WHEN you’re elbow deep in dirty nappies as I seem to have been this past few years it’s often hard to see the funny side of parenting.
But whereas previous sitcoms have tended to concentrate on the teenage years for laughs (think 2.4 Children/Outnumbered), new BBC sitcom Motherland delves into the murky world of toddlers and infants, and pulls off a superb and darkly funny take on a time when exhaustion, stress and work/life balance reduce many of us to gibbering wrecks.
A quick look at the names behind Motherland is assurance enough that the laughs will come thick and fast (much like the contents of those nappies).
Graham Linehan is most noted for writing Father Ted, Black Books and The IT Crowd and together with Catastrophe creator Sharon Horgan and Linehan’s wife Helen, the sister of actor Peter Serafinowicz, they’ve made something special with Motherland.
The comedy centres on Anna Maxwell-Martin as Julia, an overstressed working mother, trying to juggle the demands of her children, her husband and her job.
A summary of the episode titles gives a good idea of the horrors that await Julia - Birthday Party, School Fundraiser and Pool Party, are the first three and each will surely make every parent of primary school-age kids groan with recognition.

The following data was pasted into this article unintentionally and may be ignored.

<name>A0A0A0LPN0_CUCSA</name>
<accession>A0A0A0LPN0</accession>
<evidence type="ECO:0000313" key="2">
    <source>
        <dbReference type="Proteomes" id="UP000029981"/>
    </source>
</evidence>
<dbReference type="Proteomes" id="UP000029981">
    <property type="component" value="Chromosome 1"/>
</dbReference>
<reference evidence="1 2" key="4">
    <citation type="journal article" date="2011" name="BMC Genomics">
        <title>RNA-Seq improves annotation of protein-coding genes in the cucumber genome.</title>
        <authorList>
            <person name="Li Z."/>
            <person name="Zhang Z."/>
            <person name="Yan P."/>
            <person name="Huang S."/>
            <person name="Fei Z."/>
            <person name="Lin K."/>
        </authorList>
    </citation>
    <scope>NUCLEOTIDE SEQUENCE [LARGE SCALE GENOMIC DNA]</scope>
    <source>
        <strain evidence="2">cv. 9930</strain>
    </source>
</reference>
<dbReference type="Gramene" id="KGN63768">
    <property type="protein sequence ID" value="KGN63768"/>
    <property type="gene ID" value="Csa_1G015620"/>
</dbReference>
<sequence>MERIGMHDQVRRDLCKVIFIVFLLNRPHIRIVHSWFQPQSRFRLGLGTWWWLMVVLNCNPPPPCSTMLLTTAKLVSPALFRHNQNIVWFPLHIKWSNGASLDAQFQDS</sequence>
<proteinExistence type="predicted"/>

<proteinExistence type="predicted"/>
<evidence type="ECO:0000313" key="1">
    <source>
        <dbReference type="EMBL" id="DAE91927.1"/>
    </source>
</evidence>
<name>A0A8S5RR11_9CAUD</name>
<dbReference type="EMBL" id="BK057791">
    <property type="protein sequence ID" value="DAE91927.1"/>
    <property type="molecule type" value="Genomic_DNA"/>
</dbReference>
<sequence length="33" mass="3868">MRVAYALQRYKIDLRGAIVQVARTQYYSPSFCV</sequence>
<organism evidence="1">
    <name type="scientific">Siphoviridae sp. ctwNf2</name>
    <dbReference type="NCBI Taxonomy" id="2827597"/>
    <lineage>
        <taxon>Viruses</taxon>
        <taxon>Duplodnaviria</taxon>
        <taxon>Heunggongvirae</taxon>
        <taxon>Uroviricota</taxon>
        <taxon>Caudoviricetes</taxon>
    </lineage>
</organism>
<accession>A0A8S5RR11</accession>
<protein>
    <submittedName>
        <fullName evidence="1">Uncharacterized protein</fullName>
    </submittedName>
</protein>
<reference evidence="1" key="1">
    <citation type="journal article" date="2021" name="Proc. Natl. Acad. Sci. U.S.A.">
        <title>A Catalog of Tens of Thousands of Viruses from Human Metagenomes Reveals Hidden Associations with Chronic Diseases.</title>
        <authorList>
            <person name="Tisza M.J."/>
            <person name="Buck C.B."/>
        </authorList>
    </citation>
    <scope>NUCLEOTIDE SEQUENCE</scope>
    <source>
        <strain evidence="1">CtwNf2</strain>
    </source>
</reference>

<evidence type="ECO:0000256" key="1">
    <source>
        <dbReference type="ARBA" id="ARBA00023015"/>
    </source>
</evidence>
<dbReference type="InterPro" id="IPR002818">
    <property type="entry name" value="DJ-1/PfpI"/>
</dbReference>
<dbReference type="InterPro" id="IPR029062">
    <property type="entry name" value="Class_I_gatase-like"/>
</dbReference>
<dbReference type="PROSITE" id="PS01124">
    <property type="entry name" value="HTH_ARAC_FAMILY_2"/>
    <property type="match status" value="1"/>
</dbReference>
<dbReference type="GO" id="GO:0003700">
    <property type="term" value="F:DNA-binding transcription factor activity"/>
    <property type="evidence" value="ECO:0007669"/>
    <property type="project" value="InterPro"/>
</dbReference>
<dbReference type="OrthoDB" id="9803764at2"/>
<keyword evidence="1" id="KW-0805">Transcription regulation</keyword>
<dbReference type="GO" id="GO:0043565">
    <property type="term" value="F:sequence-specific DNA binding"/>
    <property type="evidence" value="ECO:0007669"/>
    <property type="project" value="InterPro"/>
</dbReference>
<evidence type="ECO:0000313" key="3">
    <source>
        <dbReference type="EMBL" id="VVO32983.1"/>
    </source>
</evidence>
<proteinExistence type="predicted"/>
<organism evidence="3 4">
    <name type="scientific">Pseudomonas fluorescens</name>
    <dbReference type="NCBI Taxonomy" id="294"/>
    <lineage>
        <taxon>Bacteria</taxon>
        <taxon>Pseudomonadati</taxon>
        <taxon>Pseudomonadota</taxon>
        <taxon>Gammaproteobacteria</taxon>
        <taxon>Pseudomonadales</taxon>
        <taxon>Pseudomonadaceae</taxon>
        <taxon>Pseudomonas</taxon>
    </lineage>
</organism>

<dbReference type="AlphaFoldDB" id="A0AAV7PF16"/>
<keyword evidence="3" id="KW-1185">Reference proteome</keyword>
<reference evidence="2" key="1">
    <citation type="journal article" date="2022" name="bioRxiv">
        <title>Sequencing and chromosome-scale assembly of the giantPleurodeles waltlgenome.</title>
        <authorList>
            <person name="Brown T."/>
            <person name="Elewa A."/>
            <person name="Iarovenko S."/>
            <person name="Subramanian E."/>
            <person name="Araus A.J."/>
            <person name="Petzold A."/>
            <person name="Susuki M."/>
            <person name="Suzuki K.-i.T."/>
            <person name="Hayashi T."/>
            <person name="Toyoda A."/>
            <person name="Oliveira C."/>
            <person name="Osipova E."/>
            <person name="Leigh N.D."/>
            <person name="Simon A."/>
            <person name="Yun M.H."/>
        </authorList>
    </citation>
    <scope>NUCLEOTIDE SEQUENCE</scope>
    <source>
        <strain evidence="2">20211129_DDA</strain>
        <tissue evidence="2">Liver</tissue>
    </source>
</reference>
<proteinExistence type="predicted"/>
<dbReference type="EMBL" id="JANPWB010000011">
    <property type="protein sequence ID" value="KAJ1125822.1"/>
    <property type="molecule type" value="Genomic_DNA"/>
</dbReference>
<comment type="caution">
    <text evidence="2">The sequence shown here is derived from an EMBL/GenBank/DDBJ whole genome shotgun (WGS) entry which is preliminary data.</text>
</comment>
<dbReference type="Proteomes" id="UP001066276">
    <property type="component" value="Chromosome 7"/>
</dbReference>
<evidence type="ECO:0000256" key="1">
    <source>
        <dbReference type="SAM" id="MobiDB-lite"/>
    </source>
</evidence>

Martin is superb in the lead role but it’s her support network who really shine.
Diane Morgan (better known as Philomena Cunk from Charlie Brooker’s Weekly Wipe) plays Julia’s friend Liz who’s way of coping with parenting is to slug a gulp of wine and get on with it with the help of Poundland and lots of putdowns.
Paul Ready plays stay-at-home dad Kevin, who’s attempts to be the perfect father usually end in embarrassment and shame.
Lucy Punch is annoyingly hilarious as Amanada, the yummy mummy leader of the ‘Alpha-Mums’.
Every 30-something making their way through the obstacle course of school-age children will recognise the pushy parents, snotty children, careerist teachers and the judgemental in-laws.
And if you’ve never been to a pool party, you’ll be put off for life.